Leadership, the art of inspiring people and bringing them together around long-term aims, has received a lot of attention in the NHS. It is a cliché to read in a report that it was an important part of a change programme. We have also been told that we need to move from “management” – the more prosaic task of overseeing and improving services and the way they work – towards leadership, rather in the way thirty years ago celebrated management thinker Peter Drucker argued that a shift was required from administration to management.

I do think leadership is important: but my concern is that the obsession with it has obscured the importance of effective administration and management. It doesn’t matter how great a leader you are if you do not have the ability to execute your ideas, especially if you are trying to change a system which is not stable or performing reliably. We also know from research that the quality of one’s immediate line manager is an important determinant of staff wellbeing and morale.

While there are competing views of leadership there is some basic agreement about what its core components are. Management, on the other hand, has a much less clear definition. Management tasks and roles may well be carried out by non-managerial staff, and some people who are doing managerial jobs may not even see themselves as managers. The term “middle manager” covers a very wide range of responsibilities and budgets, varying wildly in scope. What they do and how they spend their time at work is similarly diverse. That hardly narrows it down.

So too are the pathways to management. Many people find their way from clinical roles, others work their way up from clerical or admin jobs, and some come in through more formal routes. This makes talking about them as a group difficult and may partly explain why they have received less attention than the more glamorous area of leadership.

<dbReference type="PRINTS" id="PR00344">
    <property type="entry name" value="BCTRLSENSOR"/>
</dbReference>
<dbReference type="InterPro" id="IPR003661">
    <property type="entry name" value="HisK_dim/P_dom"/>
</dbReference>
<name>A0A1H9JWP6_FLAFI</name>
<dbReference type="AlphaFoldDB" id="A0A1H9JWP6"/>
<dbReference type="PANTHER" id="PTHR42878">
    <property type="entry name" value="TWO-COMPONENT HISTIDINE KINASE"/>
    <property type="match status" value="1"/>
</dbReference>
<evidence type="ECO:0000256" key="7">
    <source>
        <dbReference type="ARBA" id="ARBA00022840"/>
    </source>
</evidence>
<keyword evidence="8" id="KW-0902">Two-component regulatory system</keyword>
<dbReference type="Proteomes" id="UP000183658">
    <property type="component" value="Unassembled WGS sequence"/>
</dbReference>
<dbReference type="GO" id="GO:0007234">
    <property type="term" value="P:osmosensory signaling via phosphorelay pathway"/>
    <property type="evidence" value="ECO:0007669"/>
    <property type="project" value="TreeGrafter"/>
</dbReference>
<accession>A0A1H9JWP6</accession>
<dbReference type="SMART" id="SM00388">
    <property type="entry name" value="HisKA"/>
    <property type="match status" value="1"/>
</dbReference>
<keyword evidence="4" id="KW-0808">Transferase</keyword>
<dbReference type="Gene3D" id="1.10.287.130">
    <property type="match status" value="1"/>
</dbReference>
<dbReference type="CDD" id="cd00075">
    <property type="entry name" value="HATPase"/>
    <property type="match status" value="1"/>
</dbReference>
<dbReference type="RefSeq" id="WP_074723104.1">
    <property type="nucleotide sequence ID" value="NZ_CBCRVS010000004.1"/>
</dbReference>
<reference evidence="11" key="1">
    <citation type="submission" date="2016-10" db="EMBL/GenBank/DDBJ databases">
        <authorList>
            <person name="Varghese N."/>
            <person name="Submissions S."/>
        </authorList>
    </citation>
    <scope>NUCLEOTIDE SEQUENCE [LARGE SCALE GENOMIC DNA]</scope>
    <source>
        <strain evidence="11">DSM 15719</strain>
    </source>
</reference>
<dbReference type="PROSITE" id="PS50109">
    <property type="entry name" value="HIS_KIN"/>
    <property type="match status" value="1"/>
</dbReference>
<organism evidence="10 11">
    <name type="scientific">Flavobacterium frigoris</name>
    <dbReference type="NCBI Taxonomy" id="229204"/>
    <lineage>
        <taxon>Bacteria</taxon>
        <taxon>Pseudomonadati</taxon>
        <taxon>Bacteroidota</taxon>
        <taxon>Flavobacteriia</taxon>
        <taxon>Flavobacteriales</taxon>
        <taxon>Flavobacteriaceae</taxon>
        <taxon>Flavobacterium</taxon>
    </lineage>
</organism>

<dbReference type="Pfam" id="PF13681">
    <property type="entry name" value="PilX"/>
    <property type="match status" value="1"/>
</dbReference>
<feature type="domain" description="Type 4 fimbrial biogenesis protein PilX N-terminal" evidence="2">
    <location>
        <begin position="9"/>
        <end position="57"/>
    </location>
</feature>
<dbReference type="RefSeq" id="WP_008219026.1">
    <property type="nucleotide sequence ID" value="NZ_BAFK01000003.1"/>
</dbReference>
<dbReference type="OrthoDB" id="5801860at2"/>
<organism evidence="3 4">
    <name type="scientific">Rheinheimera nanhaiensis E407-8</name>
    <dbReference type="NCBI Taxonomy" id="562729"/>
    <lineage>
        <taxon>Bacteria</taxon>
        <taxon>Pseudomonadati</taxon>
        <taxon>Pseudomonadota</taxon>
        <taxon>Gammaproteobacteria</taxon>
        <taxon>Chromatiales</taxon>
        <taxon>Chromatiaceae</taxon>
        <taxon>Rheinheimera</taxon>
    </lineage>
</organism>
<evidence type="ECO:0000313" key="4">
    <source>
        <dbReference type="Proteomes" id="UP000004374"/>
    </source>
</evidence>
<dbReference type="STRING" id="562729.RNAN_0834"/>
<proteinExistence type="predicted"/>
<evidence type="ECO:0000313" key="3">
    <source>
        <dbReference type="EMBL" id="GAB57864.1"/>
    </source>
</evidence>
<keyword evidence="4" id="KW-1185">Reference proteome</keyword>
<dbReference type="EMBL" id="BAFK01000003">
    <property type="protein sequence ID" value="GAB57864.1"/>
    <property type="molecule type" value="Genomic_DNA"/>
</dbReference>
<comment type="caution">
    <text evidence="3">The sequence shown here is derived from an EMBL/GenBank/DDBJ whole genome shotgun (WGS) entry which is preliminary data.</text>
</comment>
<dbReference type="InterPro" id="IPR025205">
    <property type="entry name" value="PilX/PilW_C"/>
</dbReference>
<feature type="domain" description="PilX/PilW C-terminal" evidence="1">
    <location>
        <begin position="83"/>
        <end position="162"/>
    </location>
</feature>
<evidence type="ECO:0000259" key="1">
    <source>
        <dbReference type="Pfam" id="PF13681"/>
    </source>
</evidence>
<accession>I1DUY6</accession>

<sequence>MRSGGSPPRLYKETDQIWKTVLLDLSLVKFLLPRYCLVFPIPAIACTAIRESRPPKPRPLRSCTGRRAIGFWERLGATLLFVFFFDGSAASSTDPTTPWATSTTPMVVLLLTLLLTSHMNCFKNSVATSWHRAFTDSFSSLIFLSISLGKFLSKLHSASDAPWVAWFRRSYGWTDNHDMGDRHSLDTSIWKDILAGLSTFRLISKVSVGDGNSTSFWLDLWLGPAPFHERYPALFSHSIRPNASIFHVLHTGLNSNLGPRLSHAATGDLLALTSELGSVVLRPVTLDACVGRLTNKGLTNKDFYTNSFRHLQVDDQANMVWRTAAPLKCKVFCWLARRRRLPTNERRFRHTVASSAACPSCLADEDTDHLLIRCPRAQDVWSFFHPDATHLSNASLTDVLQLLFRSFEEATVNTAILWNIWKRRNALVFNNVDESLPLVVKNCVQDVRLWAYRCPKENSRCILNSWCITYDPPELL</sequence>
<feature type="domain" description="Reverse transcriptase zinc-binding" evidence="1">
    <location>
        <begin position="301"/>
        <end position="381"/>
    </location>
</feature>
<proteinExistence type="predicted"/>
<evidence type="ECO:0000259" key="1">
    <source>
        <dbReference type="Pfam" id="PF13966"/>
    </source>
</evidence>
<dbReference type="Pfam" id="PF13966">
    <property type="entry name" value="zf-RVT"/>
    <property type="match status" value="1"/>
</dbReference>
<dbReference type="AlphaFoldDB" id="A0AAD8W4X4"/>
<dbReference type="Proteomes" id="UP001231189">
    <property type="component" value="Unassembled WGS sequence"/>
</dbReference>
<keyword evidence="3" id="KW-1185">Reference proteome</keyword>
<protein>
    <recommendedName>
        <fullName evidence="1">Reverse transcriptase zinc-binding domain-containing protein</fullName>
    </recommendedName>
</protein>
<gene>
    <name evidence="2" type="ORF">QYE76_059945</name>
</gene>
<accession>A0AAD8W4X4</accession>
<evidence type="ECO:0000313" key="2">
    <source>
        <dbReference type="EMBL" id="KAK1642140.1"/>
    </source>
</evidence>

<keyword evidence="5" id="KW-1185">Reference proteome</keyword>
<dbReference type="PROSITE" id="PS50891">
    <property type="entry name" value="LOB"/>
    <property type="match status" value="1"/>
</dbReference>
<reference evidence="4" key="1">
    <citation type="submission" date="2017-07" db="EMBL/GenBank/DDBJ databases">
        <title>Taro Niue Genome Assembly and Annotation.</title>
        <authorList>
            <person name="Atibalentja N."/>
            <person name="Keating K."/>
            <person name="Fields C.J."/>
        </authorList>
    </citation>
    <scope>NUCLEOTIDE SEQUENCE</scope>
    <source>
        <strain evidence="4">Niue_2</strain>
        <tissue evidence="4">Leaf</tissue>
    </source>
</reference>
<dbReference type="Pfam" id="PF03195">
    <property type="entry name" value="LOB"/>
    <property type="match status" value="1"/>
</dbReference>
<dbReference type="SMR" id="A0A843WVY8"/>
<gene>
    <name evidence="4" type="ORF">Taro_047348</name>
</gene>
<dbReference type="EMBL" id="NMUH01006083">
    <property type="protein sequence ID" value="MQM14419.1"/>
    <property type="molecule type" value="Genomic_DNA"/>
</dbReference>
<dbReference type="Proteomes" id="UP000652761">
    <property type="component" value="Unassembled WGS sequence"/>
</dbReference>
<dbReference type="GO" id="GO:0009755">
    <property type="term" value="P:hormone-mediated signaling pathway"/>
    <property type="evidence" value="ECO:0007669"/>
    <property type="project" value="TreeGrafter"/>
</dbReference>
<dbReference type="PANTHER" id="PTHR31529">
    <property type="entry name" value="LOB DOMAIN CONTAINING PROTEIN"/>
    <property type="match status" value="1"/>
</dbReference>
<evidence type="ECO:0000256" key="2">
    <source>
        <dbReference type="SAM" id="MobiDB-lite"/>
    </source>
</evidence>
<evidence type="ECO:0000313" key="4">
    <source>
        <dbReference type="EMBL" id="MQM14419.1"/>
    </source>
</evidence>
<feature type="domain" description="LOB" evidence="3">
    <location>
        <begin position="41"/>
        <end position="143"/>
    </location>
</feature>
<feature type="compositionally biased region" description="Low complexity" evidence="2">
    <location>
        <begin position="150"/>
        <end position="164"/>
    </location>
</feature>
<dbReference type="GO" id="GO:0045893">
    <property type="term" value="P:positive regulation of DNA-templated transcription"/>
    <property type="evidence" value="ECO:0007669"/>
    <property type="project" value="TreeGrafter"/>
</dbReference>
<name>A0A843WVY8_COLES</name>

I think we need to do more to recognise their importance. I suspect that there is a lot more to be done to support and develop them, with several areas requiring more thought and attention.

The first is that there is not enough recognition that the technical knowledge of the area one is responsible for managing is important. Interestingly, while the people who lead hospital groups tend to be experts in running groups of organisations, they take very great care to ensure that the hospital managers are real operational experts. The idea that management is a generic skill and does not require deep knowledge both of the area being managed and the processes, people issues and other technical aspects of the management role is a myth. I suspect it is a result of over-emphasising the importance of “leadership”, which stresses personal competences and behaviours and tends to down play technical knowledge.

From this it follows that training and development for management roles is vital and while many of the skills and elements of the role need to be acquired on the job this needs to be done with appropriate supervision, time for reflection and peer support. Many people find themselves in management roles without this room to learn.

The design of jobs and how they fit into the structure is a third area where more thought may be required. Previous research has shown that there is a high risk of job roles being poorly defined, overlapping with others and not having clear objectives. Combined with poor appraisal, this is not a good recipe for an effective organisation.

There should also be more recognition of the importance of keeping things running smoothly – rather than simply responding as they go wrong. One of the findings of work I have been involved in for many years on the emergency care system is that its performance depends on rigorous attention to detail to ensure the continuous flawless operation of a large number of different interlocking systems. Firefighting and crisis management are exciting, and NHS managers are very good at it, but the unglamorous job of making things work is where the real action needs to be.

The final area I would highlight is also very visible in emergency care. It is what I call the ‘epidemic of assurance’. Checking; ensuring that if things go wrong blame can be allocated (preferably elsewhere); diverting people from the actual job to complete forms, join conference calls and engage in other non-value adding work: these features of NHS life seem to be taken for granted. Yet viewed from the outside they appear strange, dysfunctional and irrational.

I think more attention to supporting middle managers – whoever they are – must be a key priority. Creating more peer support and conversation within and between organisations could do some of this, but some will require investment in development and support. Without this leaders can lead but it will be difficult to follow them effectively.

A version of this blog first appeared in Managers in Partnership.

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